A New York state judge ordered President Donald Trump to pay $2 million to a collection of nonprofit organizations in connection with a settlement with the New York state attorney general’s office to resolve a civil lawsuit alleging the foundation unlawfully coordinated with the 2016 Trump presidential campaign.
In her decision filed Thursday, Justice Saliann Scarpulla found that “Mr. Trump breached his fiduciary duty to the Foundation,” including by “allowing his campaign to orchestrate” a televised fundraiser ostensibly for the foundation in Des Moines, Iowa, in January 2016, and allowing the campaign to direct the distribution of the money raised from that event “to further Mr. Trump’s political campaign.”
In her decision, however, the judge didn’t impose one of the outcomes the attorney general’s office sought: a ban on Trump and his children serving on the board of any other New York nonprofit. She also declined to order Trump to pay punitive damages.
The order and settlement bring an end to questions that first arose during the 2016 campaign about whether Trump used money raised under the guise of charitable work for political gain. The resolution puts the President in the unusual position of having to pay millions in damages while in office, at a time when he faces a large number of other personal legal battles.
Filed in June 2018, the lawsuit alleged that the President and his three eldest children — Don Jr., Ivanka and Eric — violated federal and state campaign finance laws and abused the Donald J. Trump Foundation’s tax-exempt status. According to the lawsuit, the Trumps allowed the foundation to be used “as little more than a checkbook to serve Mr. Trump’s business and political interests.”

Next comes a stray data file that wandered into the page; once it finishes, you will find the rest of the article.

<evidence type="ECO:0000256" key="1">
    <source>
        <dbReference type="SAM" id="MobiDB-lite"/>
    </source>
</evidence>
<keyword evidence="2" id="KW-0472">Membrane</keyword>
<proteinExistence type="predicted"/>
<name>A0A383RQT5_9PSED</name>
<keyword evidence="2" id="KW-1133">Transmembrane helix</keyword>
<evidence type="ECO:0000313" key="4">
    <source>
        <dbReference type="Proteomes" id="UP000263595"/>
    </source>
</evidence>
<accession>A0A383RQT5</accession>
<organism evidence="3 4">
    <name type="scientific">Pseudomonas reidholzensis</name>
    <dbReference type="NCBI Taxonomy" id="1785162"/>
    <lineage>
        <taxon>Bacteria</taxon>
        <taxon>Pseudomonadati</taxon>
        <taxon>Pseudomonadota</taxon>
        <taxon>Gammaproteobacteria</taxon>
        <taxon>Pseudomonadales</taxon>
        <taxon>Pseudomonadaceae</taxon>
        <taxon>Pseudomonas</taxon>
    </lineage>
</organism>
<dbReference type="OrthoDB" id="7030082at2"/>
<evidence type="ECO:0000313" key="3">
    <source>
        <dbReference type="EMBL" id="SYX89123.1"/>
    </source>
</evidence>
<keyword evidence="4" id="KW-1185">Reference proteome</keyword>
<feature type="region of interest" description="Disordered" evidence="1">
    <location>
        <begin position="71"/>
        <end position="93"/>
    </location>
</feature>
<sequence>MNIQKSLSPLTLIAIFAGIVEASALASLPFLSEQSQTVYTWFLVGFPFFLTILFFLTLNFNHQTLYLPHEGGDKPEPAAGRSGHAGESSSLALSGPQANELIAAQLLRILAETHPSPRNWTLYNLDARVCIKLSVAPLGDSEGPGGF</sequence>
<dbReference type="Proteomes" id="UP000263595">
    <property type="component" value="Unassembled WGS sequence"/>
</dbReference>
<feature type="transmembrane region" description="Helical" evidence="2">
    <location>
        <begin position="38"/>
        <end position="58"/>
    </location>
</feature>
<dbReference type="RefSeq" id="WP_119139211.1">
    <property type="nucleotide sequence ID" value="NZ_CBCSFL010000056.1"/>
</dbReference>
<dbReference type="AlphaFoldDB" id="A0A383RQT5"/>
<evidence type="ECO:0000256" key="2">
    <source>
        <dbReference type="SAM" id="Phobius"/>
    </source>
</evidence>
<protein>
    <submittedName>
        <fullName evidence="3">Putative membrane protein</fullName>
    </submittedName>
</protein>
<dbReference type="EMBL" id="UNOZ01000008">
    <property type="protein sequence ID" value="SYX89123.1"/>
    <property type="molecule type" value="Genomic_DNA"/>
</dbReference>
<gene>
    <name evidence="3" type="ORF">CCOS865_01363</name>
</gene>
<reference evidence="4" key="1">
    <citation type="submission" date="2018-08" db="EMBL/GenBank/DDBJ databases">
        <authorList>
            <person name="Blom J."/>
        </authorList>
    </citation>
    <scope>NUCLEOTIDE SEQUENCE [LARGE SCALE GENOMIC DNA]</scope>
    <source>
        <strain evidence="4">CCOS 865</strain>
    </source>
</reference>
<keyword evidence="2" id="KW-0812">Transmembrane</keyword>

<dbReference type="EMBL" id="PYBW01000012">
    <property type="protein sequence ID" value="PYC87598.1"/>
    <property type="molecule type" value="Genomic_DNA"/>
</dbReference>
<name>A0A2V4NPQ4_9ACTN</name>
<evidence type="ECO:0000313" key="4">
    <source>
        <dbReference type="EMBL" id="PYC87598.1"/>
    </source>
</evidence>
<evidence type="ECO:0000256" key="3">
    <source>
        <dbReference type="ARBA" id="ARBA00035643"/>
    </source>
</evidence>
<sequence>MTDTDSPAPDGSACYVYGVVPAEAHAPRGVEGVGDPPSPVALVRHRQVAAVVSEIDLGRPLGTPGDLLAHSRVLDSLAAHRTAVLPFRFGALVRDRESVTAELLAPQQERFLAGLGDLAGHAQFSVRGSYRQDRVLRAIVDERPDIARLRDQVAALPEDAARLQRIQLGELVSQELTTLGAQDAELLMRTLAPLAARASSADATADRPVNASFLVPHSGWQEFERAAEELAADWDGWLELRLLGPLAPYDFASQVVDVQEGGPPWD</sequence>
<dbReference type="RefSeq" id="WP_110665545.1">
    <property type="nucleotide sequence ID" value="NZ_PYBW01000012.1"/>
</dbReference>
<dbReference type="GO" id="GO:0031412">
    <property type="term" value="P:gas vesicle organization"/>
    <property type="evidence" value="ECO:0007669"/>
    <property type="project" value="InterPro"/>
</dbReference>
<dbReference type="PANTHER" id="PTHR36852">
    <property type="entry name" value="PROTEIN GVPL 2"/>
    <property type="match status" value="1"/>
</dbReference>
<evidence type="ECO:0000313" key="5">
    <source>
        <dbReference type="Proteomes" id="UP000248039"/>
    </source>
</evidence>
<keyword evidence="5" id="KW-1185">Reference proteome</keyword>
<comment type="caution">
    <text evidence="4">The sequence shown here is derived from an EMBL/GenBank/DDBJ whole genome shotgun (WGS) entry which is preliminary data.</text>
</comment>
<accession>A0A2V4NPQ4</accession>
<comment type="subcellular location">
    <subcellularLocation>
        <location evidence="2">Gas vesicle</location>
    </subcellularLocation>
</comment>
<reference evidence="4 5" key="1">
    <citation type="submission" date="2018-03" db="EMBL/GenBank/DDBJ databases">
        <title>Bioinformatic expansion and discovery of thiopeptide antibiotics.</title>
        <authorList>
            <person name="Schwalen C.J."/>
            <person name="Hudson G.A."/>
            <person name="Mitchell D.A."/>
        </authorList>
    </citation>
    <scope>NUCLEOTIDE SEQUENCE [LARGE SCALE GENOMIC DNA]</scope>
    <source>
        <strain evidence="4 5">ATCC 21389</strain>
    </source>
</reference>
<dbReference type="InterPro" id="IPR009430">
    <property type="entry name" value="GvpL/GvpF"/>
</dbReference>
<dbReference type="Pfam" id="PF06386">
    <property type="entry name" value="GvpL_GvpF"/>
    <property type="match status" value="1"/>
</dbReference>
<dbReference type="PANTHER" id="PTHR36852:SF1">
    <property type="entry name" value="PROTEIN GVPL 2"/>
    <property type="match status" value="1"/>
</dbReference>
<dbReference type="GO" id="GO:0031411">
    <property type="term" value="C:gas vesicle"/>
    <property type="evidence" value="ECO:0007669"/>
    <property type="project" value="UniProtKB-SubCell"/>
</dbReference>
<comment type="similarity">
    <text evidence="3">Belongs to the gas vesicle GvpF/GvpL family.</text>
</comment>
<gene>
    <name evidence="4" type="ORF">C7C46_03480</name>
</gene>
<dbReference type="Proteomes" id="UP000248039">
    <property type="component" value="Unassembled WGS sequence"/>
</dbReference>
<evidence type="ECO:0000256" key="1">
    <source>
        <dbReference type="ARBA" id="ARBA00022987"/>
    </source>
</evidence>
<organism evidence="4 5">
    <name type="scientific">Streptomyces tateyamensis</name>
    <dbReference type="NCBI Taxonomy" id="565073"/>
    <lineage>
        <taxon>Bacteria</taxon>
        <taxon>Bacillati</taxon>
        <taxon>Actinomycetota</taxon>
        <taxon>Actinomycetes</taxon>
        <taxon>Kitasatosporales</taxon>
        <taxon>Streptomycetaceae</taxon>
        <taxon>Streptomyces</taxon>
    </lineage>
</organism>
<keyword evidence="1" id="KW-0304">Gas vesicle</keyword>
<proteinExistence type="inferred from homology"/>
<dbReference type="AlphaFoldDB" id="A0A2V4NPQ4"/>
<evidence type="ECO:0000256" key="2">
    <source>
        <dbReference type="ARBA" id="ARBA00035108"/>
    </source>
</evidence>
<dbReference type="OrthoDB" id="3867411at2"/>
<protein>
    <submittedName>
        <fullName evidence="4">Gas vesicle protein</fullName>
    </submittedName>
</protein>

The attorney general’s office had sought several outcomes, including $2.8 million in restitution, plus penalties. Trump himself had vowed to fight the lawsuit, tweeting last year, “I won’t settle this case!”
But the lawyers on both sides, however, came to a “consensual resolution of the bulk of this proceeding” in October, the judge said in her decision, and agreed that the judge would determine the amount of damages Trump would be required to pay.
The settlement comes in the wake of an agreement by the foundation in December to dissolve under judicial supervision.
“The court’s decision, together with the settlements we negotiated, are a major victory in our efforts to protect charitable assets and hold accountable those who would abuse charities for personal gain,” Attorney General Letitia James said in a statement. “My office will continue to fight for accountability because no one is above the law — not a businessman, not a candidate for office, and not even the President of the United States.”
As part of the settlement, Trump also agreed to reimburse $11,525 to the foundation for its payment of auction items at a charitable benefit and to comply with certain restrictions if he wants to join the board of another New York charity. Those restrictions include that the majority of the board members of the charity must not be Trump’s family members or have any business relationship with him, his companies or any companies owned by his relatives.
The list of nonprofits that the judge approved to receive Trump’s $2 million include the Army Emergency Relief, Children’s Aid Society, City Meals-on-Wheels, Give an Hour, Martha’s Table, United Negro College Fund, United Way of Capital Area and the US Holocaust Memorial Museum.
Those organizations will also receive equal portions of the charity’s remaining liquid assets, which total roughly $1.8 million, according to the judge’s order.
“We are pleased that the Court, in rejecting the Attorney General’s frivolous request for statutory penalties, interest and other damages, recognized that every penny ever raised by the Trump Foundation has gone to help those most in need,” said attorneys for the foundation, Alan Futerfas and Marc Mukasey. “Now that this matter is concluded, the Trump Foundation is proud to make this additional contribution.”
As they had earlier in the case, Trump’s attorneys on Thursday also described the lawsuit as “politically motivated,” an accusation the attorney general’s office has disputed.